Hi all I have an load job (TOS 4.2) from a positional file into an Oracle table that works well, but is a bit slow. I'm looking into ways to make it faster without giving up features. I have a simple tFileInputPositional -> tMap (merges in an ID column) -> tOracleOutput. The file has ~1 Mio records, and ~25 fields, of which I only need ~10 to import into the table. When I load the file, do the input parsing and the mapping, and write it out to a delimited file, the job performs at ~18'000 rows/sec on my laptop, which is good. When I redirect the output into the Oracle table, the performance drops to ~1'500 rows/sec. This is WITHOUT using batch insert mode. The reason I don't use batch inserts is that within the ~1 Mio records, I have ~20 which are duplicates according to a unique constraint on the Oracle table. I need to respect this unique constraint, so I can not simply use the batch insert (which of course makes loading much faster). Things I have considered (but not tried out everything yet) - splitting the output flow into several (say 3-5) streams and move them into separate tOracleOutput (did not really gain me anything) - sort the records in the job (tSortRow or tExternalSortRow) and filter out the duplicate records somehow in Talend, then use Oracle batch insert mode - maybe some other way of elminitating the duplicates (without global sorting, just "keep the keys" and compare if I already saw it) Or maybe some other ideas?? CU, Joe
It looks like you're barking up the right tree if that's any consolation. Theres a few different ways to make this work... with TOS, to parallelize a job, you would need to kind of "do it yourself" 1) create a "generic" job that loads an input file-- make the filename a context var. Export the job as an autonomous script. 2) create a father job that will split your input file and then with a tSystem call your generic job and background it, repeating with different chunks. you can pass context paramaters by using the "--context-param fileName=foo.csv" option. There are drawbacks to this approach-- error handling will be awkward and all the exporting during development will rapidly get irritating. Another option would be to load to a temp table where you have no constraints and then use ELT to load data correctly to your true target.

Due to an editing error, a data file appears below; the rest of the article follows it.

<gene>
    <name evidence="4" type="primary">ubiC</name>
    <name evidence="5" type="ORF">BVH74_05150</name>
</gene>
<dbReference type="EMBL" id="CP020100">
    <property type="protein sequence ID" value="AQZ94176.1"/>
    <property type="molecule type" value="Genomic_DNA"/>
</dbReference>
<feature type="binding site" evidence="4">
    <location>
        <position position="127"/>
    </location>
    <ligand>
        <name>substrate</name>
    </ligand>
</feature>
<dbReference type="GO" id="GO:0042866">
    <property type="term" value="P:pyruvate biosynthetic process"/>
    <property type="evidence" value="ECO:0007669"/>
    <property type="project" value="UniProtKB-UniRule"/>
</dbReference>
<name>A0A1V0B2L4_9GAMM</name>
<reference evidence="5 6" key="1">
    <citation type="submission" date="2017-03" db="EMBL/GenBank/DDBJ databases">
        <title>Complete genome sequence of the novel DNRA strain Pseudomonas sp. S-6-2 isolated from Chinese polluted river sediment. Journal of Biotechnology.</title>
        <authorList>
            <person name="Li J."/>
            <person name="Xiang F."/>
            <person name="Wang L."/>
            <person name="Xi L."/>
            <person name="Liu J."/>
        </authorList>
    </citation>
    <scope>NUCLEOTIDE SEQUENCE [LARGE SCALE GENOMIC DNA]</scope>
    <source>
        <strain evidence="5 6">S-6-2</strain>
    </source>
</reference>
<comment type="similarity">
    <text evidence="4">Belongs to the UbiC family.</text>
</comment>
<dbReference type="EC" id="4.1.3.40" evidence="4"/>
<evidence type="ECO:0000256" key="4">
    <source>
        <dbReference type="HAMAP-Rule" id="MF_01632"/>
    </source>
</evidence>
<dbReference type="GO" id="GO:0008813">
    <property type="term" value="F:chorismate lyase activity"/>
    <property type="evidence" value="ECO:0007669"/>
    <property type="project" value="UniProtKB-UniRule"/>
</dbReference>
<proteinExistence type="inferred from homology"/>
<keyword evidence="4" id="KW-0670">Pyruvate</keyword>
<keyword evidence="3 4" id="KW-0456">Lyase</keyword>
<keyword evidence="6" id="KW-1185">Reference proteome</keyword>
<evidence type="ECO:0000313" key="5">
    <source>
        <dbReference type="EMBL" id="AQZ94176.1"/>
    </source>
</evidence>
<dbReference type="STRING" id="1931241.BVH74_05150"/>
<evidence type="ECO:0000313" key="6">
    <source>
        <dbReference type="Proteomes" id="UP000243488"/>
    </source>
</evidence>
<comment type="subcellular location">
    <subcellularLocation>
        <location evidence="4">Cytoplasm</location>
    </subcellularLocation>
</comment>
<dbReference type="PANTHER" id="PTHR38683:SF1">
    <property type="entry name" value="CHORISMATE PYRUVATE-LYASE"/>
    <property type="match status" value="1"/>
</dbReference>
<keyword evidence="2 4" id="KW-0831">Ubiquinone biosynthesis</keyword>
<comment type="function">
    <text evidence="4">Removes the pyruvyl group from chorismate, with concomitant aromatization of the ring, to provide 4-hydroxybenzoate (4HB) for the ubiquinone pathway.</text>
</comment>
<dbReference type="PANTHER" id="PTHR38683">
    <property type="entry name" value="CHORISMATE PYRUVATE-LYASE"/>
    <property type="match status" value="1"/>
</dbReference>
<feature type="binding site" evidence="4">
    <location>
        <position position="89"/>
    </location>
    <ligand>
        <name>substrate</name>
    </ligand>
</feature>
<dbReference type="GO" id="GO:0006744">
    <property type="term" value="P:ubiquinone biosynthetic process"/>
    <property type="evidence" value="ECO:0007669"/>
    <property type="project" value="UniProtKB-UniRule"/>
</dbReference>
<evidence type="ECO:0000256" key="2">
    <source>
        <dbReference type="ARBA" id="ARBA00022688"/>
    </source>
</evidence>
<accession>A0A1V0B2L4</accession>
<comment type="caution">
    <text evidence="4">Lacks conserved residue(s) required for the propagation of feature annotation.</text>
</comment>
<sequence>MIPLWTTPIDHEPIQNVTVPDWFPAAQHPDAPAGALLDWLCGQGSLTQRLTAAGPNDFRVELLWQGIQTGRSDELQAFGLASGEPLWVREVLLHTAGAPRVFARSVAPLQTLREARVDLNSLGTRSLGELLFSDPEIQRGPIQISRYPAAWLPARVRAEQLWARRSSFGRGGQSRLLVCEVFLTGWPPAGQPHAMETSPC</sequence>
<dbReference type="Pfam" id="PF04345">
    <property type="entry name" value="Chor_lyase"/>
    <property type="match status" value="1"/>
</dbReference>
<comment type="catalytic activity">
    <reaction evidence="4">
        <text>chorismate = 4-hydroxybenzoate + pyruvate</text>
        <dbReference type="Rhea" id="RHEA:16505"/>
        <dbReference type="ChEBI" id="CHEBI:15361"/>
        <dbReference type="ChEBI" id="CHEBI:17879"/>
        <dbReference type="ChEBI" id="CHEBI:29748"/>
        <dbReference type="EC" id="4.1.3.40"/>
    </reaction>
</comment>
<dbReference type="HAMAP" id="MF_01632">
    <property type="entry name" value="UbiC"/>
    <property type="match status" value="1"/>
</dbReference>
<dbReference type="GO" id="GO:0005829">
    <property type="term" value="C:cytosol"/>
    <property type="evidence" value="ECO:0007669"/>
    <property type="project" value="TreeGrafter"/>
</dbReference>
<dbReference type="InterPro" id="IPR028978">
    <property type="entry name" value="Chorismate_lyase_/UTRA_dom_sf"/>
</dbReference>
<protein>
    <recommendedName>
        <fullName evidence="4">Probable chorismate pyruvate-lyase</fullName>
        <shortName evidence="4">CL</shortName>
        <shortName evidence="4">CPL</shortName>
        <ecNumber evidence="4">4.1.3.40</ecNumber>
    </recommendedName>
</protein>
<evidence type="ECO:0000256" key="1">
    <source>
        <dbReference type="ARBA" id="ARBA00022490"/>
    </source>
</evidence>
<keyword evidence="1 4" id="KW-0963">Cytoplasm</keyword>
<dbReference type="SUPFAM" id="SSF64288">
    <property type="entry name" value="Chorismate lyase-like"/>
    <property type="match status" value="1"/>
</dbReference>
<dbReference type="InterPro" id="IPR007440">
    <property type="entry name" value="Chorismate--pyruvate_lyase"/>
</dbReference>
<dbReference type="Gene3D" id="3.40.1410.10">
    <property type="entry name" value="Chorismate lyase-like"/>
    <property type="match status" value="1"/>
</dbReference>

Hehe, thanks for your understanding :-) I'll be moving to TIS as soon as I got by the administrative hurdles to fork some money out. I already had a TIS evaluation earlier so I know the parallelization feature of the TIS tOracleOutput will be available and it should probably give enough speed. For time being, I was able to get rid of the constraints (I am actually loading into a staging table). I'm now at ~6'000 rows/sec which is fair. I'll have a look at the ELT components tomorrow - to be honest, I knew that they are able to process things much faster, but always found them rather limiting in features. But I guess I'll have to learn living with them :-) Thanks! CU, Joe
Hello, question : would a round-robin approach that splits records on x output connection help with the inserts? something like : -> out1 input -> round-robin -> out2 -> out3 meaning that first record in inout goes to out1, second to out2, third to out3, forth to out1 etc... ? If so it's quite easy I think to create a tRoundRobin component, I'll see if I can provide one this morning maybe. Bye
Hi Saburo thanks for your idea and willingness to code it! I did something similar myself: I know that the incoming records have a fairly even distribution on one of the key elements, so I configured a tMap with several outputs, going into separate tOracleOutput. This did NOT bring me any relevant speedup. I guess you would really need to be able to create some multithreading to gain real speedups. Otherwise I guess you're ending up waiting 1ms for out1, then for the next row 1ms for out2, and so on. The tRoundRobin would probably not bring too much speedup, if it is not multithreaded. That's just a rough guess. I think the "parallelize" feature of the TIS tOracleOut is able to do exactly that, multithreading. That's why it really brings something. But I think to keep it under control, one needs to do it in one component. A generic multithreading tRoundRobin seems like a very interesting idea, but I would be afraid of the potential complexity that comes in when it is used in different job scenarios. Could quickly become a nightmare, I guess. CU, Joe